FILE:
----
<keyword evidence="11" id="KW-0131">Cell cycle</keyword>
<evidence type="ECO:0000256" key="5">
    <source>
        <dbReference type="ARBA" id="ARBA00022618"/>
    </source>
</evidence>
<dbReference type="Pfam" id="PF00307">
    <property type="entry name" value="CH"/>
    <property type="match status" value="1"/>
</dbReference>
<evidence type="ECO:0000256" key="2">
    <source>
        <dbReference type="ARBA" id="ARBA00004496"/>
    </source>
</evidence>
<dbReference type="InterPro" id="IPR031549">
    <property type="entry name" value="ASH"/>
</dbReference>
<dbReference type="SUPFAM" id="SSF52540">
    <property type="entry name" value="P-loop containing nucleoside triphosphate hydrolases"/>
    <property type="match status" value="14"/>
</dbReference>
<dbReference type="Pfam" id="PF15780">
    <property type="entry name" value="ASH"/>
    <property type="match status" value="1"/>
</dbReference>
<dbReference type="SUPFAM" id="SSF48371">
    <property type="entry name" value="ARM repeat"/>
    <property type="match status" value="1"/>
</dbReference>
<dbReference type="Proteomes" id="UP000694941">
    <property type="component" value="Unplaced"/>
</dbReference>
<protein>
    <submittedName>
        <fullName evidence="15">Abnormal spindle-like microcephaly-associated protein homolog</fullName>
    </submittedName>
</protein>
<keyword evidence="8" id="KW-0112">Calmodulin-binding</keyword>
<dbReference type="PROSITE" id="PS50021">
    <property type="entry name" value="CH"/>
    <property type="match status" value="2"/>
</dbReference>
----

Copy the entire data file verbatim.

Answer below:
<keyword evidence="11" id="KW-0131">Cell cycle</keyword>
<evidence type="ECO:0000256" key="5">
    <source>
        <dbReference type="ARBA" id="ARBA00022618"/>
    </source>
</evidence>
<dbReference type="Pfam" id="PF00307">
    <property type="entry name" value="CH"/>
    <property type="match status" value="1"/>
</dbReference>
<evidence type="ECO:0000256" key="2">
    <source>
        <dbReference type="ARBA" id="ARBA00004496"/>
    </source>
</evidence>
<dbReference type="InterPro" id="IPR031549">
    <property type="entry name" value="ASH"/>
</dbReference>
<dbReference type="SUPFAM" id="SSF52540">
    <property type="entry name" value="P-loop containing nucleoside triphosphate hydrolases"/>
    <property type="match status" value="14"/>
</dbReference>
<dbReference type="Pfam" id="PF15780">
    <property type="entry name" value="ASH"/>
    <property type="match status" value="1"/>
</dbReference>
<dbReference type="SUPFAM" id="SSF48371">
    <property type="entry name" value="ARM repeat"/>
    <property type="match status" value="1"/>
</dbReference>
<dbReference type="Proteomes" id="UP000694941">
    <property type="component" value="Unplaced"/>
</dbReference>
<protein>
    <submittedName>
        <fullName evidence="15">Abnormal spindle-like microcephaly-associated protein homolog</fullName>
    </submittedName>
</protein>
<keyword evidence="8" id="KW-0112">Calmodulin-binding</keyword>
<dbReference type="PROSITE" id="PS50021">
    <property type="entry name" value="CH"/>
    <property type="match status" value="2"/>
</dbReference>